Practicing at home is an integral part of your musical training and essential to making progress in between your weekly lessons. Your teacher will discuss their personal recommendations for practice with you and offer help & suggestions whenever you need it. Practicing can be enjoyable, but like most things in life, it won’t be fun all the time, so here are some tips that can help you practice more efficiently and progress more quickly in your studies.
When to Practice:
Set a Regular Practice Time
Practicing becomes easier when it’s part of your routine, just like brushing your teeth or exercising. Having a habit of practicing at a set time makes it less of a struggle on those days when you don’t feel like practicing.
Practice Right after Your Lesson
Much of what you learn with your teacher can be lost if you don’t practice within 24 hours after your lesson. To get the most out of your lessons, try practicing when you get home from your lesson, even if just for 5 minutes, to help process any new information and instructions.
Be an Early Bird
Everyone is different, but many people find that they practice best in the morning or early in the afternoon while their minds are still fresh. Some people prefer practicing in small chunks of time a couple times a day (ex: 15 minutes in the morning & 15 minutes in the afternoon). Experiment and find what works best for you and your schedule.
When Life is Hectic
We all have days or weeks when we are busier than normal. If you don’t have enough time to fit in your regular practice session, try squeezing in even just 5 minutes. You’d be amazed at what you can accomplish in a small amount of time, especially if you try some of our “how to” tips below. If practicing falls through the cracks, don’t be too hard on yourself. Just dive back in and start fresh when you can!
If You Get Frustrated
Walk away and clear your mind by doing something else for a few minutes. Or try playing a piece of music that you love and know well, which can boost your mood and rekindle your enjoyment. If nothing helps, call it a day and resume tomorrow when your mind is fresh.
How to Practice:
Create a Practice Chart
Sometimes creating a practice chart can help you accomplish your practice goals more effectively. Young students can help create their own charts with crayons or stickers. Even older students can benefit from planning out which days they’ll practice particular exercises or different sections of a song, rather than winging it and practicing aimlessly. A chart can also help you see how much you’ve accomplished over weeks and months of practice!
Divide & Conquer
Playing an entire piece over and over is not the best way to practice. Divide a song into small chunks of a few measures or one line, and practice each chunk slowly until it feels easy. Then slowly connect the chunks and practice transitioning from one section to another, before adding on the next chunk.
Start at the End
Very often we know the beginning of a piece very well and the end not so well, because it is so tempting to always practice from the beginning of the song. Try learning the end of the piece first, and then adding on section by section till you get to the top and can play the whole song through. Psychologically speaking, this can be a great tool to help when you feel overwhelmed by learning the whole piece or feel stuck somewhere along the way.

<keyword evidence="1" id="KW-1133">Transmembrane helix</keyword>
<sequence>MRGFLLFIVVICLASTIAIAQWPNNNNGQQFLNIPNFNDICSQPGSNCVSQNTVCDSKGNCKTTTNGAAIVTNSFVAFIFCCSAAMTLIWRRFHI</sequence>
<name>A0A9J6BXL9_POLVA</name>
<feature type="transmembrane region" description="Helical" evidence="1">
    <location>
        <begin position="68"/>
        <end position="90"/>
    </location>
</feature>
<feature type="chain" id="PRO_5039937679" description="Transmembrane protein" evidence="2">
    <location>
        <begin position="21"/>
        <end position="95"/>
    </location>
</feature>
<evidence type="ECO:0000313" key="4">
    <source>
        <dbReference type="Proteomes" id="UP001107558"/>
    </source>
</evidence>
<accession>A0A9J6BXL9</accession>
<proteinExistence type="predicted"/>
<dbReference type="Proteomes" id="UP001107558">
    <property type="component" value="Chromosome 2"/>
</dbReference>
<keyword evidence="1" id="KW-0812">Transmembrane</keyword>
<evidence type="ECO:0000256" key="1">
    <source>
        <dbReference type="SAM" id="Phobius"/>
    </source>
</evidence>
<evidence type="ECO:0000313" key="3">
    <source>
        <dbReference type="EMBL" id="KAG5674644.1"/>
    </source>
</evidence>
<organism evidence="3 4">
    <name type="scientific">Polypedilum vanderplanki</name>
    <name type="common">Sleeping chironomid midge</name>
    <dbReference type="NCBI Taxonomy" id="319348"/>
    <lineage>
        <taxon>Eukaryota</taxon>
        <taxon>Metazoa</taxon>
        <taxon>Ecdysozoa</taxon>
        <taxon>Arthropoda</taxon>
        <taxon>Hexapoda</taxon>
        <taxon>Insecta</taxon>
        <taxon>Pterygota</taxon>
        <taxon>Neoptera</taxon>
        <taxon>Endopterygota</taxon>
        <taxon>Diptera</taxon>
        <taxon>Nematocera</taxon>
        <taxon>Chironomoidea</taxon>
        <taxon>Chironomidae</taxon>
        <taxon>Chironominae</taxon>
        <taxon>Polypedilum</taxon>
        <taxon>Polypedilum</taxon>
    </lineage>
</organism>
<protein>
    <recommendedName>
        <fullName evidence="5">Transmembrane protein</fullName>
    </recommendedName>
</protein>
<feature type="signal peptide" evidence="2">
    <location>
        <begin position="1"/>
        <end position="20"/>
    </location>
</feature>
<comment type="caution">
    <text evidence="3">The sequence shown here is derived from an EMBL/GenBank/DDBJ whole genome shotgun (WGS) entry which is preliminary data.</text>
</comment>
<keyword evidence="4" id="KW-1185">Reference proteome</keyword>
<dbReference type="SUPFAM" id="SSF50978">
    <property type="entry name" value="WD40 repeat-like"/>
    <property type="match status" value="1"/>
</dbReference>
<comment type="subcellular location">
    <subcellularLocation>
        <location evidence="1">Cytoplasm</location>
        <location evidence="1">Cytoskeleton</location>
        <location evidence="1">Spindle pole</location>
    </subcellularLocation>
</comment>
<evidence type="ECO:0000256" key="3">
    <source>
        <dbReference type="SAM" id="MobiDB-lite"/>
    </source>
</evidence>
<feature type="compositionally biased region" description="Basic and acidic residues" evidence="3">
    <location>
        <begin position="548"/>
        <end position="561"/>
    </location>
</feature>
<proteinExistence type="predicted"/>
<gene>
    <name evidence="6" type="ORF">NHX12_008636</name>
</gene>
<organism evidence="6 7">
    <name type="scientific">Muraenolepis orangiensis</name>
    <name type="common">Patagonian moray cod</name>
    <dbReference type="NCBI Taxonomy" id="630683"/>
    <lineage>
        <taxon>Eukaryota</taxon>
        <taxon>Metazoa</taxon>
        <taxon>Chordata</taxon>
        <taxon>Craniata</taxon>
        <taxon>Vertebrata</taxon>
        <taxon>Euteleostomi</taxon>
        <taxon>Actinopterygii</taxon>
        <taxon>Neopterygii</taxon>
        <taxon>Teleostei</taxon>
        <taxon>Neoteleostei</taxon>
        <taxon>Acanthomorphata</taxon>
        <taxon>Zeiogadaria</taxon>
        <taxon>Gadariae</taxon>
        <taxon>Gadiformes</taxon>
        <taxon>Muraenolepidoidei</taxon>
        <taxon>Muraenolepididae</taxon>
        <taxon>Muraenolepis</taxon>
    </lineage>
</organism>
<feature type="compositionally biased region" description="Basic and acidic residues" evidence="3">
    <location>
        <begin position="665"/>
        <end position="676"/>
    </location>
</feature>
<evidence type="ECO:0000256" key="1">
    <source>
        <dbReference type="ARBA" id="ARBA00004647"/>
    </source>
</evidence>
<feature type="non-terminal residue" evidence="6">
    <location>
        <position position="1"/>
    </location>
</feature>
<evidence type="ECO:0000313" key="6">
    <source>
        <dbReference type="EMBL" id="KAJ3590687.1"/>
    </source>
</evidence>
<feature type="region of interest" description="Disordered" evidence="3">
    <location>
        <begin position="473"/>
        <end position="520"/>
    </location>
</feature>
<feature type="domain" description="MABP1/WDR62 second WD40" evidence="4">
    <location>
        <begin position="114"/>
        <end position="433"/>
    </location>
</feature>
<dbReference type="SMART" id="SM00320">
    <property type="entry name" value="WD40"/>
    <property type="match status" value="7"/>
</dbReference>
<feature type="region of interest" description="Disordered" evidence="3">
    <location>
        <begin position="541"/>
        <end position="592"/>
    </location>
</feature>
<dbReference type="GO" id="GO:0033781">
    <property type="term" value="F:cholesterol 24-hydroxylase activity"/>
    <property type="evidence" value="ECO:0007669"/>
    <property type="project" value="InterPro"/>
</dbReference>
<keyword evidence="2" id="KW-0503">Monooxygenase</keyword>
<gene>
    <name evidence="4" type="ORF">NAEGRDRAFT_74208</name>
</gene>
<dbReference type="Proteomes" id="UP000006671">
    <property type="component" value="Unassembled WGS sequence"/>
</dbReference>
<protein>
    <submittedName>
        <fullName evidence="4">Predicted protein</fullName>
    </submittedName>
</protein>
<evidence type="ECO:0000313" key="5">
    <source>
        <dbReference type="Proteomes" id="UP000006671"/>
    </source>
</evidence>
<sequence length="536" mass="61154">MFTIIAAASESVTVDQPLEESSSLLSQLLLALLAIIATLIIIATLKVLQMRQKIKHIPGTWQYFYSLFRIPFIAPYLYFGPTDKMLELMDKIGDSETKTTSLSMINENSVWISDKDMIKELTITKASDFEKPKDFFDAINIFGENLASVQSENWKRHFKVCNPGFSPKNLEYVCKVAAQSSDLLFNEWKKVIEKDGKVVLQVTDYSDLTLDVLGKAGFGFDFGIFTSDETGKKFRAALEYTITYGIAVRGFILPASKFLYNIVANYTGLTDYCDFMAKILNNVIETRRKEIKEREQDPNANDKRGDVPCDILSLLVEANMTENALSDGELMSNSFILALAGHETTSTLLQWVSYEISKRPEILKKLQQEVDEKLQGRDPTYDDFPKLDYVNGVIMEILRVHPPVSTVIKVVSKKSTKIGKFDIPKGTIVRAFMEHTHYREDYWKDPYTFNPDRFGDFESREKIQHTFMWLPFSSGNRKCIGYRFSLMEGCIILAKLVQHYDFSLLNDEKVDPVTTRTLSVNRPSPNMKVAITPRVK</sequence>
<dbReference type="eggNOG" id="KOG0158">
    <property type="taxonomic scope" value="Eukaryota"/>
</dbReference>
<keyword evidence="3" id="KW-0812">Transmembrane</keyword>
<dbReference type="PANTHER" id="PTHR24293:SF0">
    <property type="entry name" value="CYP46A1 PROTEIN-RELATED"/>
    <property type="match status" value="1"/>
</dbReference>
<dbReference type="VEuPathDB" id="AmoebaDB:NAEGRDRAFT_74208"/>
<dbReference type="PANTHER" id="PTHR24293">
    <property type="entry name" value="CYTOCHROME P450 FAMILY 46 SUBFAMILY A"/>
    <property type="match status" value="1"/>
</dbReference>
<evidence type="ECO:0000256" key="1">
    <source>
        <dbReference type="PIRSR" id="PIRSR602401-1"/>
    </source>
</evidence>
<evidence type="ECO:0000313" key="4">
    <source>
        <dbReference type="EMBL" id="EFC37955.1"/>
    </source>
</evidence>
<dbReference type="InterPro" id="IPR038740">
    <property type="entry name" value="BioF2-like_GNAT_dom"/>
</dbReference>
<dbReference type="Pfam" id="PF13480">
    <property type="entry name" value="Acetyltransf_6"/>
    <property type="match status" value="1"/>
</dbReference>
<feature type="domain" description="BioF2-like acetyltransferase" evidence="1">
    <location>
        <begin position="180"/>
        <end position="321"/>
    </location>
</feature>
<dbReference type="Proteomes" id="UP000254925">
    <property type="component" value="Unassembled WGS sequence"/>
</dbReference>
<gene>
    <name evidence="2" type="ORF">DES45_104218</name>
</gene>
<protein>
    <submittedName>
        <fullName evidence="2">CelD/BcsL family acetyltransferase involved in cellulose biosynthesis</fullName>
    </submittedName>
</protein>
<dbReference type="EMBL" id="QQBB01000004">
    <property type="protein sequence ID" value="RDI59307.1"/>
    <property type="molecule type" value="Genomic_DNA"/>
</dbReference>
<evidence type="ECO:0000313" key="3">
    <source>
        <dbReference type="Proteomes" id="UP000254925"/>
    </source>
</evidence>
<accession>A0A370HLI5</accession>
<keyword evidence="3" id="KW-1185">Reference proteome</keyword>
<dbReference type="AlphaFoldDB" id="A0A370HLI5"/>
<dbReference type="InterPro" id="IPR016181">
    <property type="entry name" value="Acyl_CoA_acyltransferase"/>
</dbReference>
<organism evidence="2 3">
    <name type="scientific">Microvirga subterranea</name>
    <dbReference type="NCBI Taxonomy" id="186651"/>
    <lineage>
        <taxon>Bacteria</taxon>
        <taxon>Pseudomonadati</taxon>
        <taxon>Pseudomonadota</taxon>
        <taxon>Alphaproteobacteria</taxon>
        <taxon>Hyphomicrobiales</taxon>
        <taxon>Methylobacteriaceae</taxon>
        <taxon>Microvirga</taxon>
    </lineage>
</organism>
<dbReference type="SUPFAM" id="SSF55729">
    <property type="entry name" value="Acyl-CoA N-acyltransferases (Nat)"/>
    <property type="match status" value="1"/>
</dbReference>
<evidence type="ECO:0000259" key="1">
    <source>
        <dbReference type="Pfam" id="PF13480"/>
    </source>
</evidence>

Focus on One Thing at a Time
When learning a new piece, you don’t need to perfect everything all at once. If you’re still learning to read music, you may find it helpful to point to each note and say the name out loud before playing. You can also try clapping and counting the rhythm a few times before playing. Once you’ve mastered the notes and rhythm, focus on the expression and dynamics (the louds & softs) of the piece to make the music come alive.
Slow Learning is Quick Learning
When in doubt, slow it down! Most of us practice too fast to allow our muscles and brains to process the new material, and we make mistakes that quickly become engrained in our muscle memory. Go as slowly as necessary to master each passage perfectly, and you’ll be amazed at how quickly you will learn without having to undo mistakes!
Parents Can Help
Even if you don’t have a musical background, you can still help your child practice and ensure all assignments are completed. Review your child’s assignment notebook, ask the teacher for specific things you can help with, or sit in on part of the lesson if you need clarification. Help your child build practicing into their daily routine and implement the strategies outlined above. Discuss how learning music is journey with many ups and downs along the way. As your child gets older, parental involvement will lessen, but it is still important to take an active role in ensuring they practice regularly and to help them to communicate any personal goals, needs or struggles with their teacher.
We Can Help
Please don’t hesitate to call or email us if you or your child is struggling with home practice or anything at all concerning their lessons or teacher. Part of our job as school directors is to serve as a liaison between you and your child’s teacher and to take care of any issues that may arise during the school year. Perhaps a change of pace or a lighter assignment load is needed. Or maybe even a different path altogether, such as studying a new genre or taking lessons with a different teacher might help. Contact us as soon as you have any questions or concerns so we can quickly address any issue, big or small.
Stick With It
While the overall experience is a positive one, it is not unusual to get frustrated and want to stop lessons prematurely. Many adults who took lessons as a child say their greatest regret has been not continuing with lessons or playing music. Continuing with lessons, even through all the inevitable ups and downs, has incredible benefits towards building future success, confidence, and a lifelong enjoyment of music.